Whether you loathe his brand of operatic pop or love him like only a Grobanite can, there’s no doubting the sheer prowess of the 31-year-old Josh Groban. With piles of album sales and high profile placements in the worlds of music, TV and film, the Los Angeles-born singer has been turning heads and opening ears ever since he was introduced to David Foster in 1998.
Groban has come a long way since appearing on Rosie O’Donnell’s talk show and his latest record, All That Echoes, reveals that the journey continues on. It would be incorrect to say that he’s changing the game, but the album is produced by Rob Cavallo (Green Day, Goo Goo Dolls) and it does feature a wealth of road-ready energy.
“When Rob came out to Chicago, he basically shared the same adjectives with me that I had in my head,” Groban says. “I wanted this to be soulful, wanted it to be righteous and dynamic and inspirational and energetic. And mainly wanted to find the sweet spot of my singing voice again. I always find it on tour.”
That “righteous” and “inspirational” bent is revealed immediately with “Brave,” a soaring slab of well-crafted music. Yes, it’s maudlin and sentimental. But it’s also a genetically-engineered beast, designed to make the hairs on the back of your neck stand up. Swelling with strings, thumping drums and a messy squall of backing vocals, this is everything a powerful anthem should be.
Pairing with Cavallo wasn’t the only seemingly unorthodox thing Groban took to in constructing All That Echoes. The core band features the likes of bassist Chris Chaney, guitarist Tim Pierce, drummers Matt Chamberlain and Abe Laboriel Jr., and keyboardist Jamie Muhoberac. With credits ranging from Madonna to Jane’s Addiction, it’s safe to say that Groban’s backing ensemble brings something special.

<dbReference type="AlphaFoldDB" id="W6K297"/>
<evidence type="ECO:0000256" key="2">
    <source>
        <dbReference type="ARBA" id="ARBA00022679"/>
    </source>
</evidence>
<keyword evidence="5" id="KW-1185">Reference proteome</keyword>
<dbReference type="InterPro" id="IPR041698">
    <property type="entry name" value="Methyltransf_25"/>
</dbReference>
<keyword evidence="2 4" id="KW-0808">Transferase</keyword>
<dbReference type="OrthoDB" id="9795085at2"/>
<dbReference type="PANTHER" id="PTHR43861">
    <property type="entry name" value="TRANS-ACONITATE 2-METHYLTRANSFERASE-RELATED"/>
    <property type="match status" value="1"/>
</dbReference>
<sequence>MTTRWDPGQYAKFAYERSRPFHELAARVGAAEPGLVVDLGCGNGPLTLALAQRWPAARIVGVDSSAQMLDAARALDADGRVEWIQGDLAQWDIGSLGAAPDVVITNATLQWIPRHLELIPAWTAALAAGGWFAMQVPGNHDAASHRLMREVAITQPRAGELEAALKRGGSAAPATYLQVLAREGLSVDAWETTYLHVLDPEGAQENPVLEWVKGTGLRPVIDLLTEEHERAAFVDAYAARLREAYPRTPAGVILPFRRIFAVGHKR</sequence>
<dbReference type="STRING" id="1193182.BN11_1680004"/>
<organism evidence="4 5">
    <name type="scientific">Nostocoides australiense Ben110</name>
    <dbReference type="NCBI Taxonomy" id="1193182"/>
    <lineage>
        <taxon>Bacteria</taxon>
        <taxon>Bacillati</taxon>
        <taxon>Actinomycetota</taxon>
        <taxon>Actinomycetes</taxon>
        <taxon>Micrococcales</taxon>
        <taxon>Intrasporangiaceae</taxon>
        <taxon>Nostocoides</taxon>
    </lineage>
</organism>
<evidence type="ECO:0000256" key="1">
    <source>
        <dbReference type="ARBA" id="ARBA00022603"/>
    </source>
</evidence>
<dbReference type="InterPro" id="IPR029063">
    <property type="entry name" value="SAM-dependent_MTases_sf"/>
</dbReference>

Also in the mix are three orchestral session musicians (Dane Little, Charlie Bisharat and Gayle Levant) whose presence is felt throughout the record. They hammer home tracks like the insistent “False Alarms,” benefitting from the rock edge providing by the core band.
Groban, meanwhile, sounds deep and energetic throughout the album. He draws on intimacy (“Falling Slowly”), classical knowhow (“Sincera”) and even a little Irish folk (“She Moved Through the Fair”) without missing a step. And even in his most elevator music-inspired moments, like on “I Believe (When I Fall in Love It Will Be Forever),” his earnestness and skill shines through.
All That Echoes finds Groban shifting gears but staying on the same road. He’s writing songs and expanding his possibilities, offering a glimpse of the sorts of things we can expect without abandoning the vocal heartiness and gravity that brought him to the dance in the first place.
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